Caravan for Justice Was Unlike Any Protest I’ve Ever Been To
Guest post and all photos by Jason Boyce
Caravan for Justice, an all-vehicle caravan protest on Thursday, June 4th, couldn’t possibly top the historic Mission District protest for George Floyd the day before. But it could promise an entirely new experience, and on that it delivered.
I’ve been to a number of protests, and they’ve all had their own flavor. I was with Occupy Oakland when they shut down the Port of Oakland in 2011, a march with a mission, powered by the kind of frenetic energy that came from needing to get things done. And I was there on the streets of Ferguson after Mike Brown was shot, marching with a community howling in pain, furious at the disbelief the nation gave to eyewitnesses and protestors.
Nine days after George Floyd was killed by a police officer who looked so deep into the cameras that you could see his soul, protests across the country were filled with rage. Toss in the police brutality, flash bang grenades, pepper spray, tear gas, and a president touting “law and order” while ordering federal troops to attack their fellow citizens, and you had all the makings for a long, hot, angry summer.
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Then Keith Ellison made his move. Early Wednesday afternoon, he had the remaining three officers charged (Derek Chauvin, the cop who kneeled on Floyd’s neck, had already been charged with third-degree murder and second-degree manslaughter), and things changed.
I was waffling on the Mission protest until the arrests happened, and a friend asked me, “Is there even a point to having a protest now?” Suddenly, it felt worthwhile. With somewhere around 10,000 to 20,000 people, it was probably the most well-attended protest I’d ever been to. Upbeat. Positive. There were so many people you couldn’t move, and there was chant after chant. “Black Lives Matter!” “No Justice! No Peace!” And “Say Her Name: Breonna Taylor!” Along with many others.
But there were many properties to this protest that made it unique, and kept it different and separate from the Caravan for Justice that would follow the next day.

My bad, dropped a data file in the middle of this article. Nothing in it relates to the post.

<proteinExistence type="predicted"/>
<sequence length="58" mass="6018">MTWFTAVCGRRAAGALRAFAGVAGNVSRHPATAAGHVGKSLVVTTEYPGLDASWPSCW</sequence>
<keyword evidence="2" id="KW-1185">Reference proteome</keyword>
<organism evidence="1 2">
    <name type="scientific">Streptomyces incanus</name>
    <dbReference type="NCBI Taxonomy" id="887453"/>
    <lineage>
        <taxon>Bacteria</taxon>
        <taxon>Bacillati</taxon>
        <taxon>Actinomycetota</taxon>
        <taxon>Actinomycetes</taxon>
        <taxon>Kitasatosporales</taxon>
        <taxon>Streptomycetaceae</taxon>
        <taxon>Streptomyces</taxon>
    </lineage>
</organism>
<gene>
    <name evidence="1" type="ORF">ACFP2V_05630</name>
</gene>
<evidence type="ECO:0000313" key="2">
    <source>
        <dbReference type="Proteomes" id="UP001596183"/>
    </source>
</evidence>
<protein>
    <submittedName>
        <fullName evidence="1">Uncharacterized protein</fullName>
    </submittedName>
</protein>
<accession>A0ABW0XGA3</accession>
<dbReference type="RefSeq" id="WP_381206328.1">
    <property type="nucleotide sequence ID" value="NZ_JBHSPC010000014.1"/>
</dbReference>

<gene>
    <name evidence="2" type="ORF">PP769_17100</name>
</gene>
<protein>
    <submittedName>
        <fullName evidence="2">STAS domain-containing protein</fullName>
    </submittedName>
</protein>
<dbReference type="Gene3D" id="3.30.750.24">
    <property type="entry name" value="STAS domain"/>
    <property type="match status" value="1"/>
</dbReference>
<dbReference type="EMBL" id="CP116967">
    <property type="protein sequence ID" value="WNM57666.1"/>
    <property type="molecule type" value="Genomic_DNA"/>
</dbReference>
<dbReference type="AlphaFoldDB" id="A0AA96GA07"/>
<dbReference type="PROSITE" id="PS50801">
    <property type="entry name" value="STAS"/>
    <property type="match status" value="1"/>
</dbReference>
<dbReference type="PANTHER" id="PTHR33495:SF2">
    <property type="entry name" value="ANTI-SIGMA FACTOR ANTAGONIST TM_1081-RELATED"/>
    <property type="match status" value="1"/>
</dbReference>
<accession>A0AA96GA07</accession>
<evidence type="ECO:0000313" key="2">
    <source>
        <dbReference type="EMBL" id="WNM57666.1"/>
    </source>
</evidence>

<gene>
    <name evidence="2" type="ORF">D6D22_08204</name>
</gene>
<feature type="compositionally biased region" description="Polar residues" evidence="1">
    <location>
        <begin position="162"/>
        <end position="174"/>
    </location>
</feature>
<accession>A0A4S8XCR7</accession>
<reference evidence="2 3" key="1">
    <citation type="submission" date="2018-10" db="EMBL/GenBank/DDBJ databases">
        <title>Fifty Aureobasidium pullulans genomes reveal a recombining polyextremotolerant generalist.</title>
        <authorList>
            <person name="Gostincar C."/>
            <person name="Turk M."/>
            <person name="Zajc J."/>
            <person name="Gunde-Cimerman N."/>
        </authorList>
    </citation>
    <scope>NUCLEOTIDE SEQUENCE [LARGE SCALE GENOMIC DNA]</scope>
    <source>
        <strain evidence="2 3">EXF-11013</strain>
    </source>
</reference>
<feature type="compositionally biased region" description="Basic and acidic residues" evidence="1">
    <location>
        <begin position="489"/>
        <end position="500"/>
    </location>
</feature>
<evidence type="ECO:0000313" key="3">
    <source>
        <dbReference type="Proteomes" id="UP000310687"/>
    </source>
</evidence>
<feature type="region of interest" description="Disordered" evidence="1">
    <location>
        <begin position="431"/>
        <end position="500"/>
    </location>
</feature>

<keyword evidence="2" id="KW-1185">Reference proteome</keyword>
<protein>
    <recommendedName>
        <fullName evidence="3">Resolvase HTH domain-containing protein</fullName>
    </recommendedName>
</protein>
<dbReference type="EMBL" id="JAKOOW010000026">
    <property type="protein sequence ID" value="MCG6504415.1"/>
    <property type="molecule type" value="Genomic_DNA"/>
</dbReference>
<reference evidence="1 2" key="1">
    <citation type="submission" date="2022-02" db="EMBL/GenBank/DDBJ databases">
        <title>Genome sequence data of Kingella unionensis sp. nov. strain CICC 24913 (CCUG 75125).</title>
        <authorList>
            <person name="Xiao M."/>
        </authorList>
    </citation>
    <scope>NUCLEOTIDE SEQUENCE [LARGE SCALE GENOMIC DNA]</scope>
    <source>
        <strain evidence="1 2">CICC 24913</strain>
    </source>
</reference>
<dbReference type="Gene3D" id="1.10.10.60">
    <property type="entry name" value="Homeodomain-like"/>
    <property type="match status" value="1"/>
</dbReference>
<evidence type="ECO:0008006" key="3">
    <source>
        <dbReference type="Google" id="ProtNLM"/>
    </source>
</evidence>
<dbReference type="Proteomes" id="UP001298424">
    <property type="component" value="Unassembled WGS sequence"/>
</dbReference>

The Caravan, based out of 850 La Playa (aka the Safeway down at Ocean Beach), was an all-vehicle protest. Instead of trying to cram 16,000 people into 10 city blocks (and the social distancing nightmare that entails), families brought their own car, decorated it, and prepared for the ride.
I arrived at the parking lot at 4pm, and I was worried to see there were only about 12 cars, vehicles with a few pieces of posterboard strapped to the side. An NBC News van was there, so it seemed like a big deal, but where were the cars?
I talked to one of the organizers, who gave me a map. The actual start point of the caravan was inside the park, at about 30th Ave and John F Kennedy Drive, just east of the Bison paddock. I took the map and hurried.
As soon as I got into Golden Gate Park, I was overwhelmed. There were far more than a dozen cars. There were hundreds. Entering the park around 47th Ave, there was already a line of cars along JFK Drive, reaching Ocean Beach. But on the other side of the street, there was ANOTHER row of cars, waiting to turn around.
I rushed up, following JFK drive, past the Bison paddock, to 36th Ave, across from the SFPD horse stables. During the lead up to the start of the caravan, there were families sitting outside their vehicles, working on their signs and sitting in the sun. It felt like sitting behind the scenes at a stage show, watching the performers work in their last-minute practices before the event began.
By the time I got to 36th Ave, I must have passed 200 or 300 cars. Maybe even 400. Maybe more.
The route was to leave the park on 30th Ave, then turn on Anza, pass the police station on 6th, head towards Fillmore, then take that up to the Marina and around, heading back down on Webster, through Divisadero and Castro, onwards to Clipper and Portola, then follow Sloat to 35th, following with Vicente, back to 46th, and finishing on Lincoln Way.
I posted up on the concrete island that splits JFK Drive at the Boathouse right as the caravan started. That was right before 5.
For about half an hour, car after car after car after car after car drove by me, waving, honking, flashing peace signs, or pumping their fists in the air, with all the energy of a people starting an exciting new journey.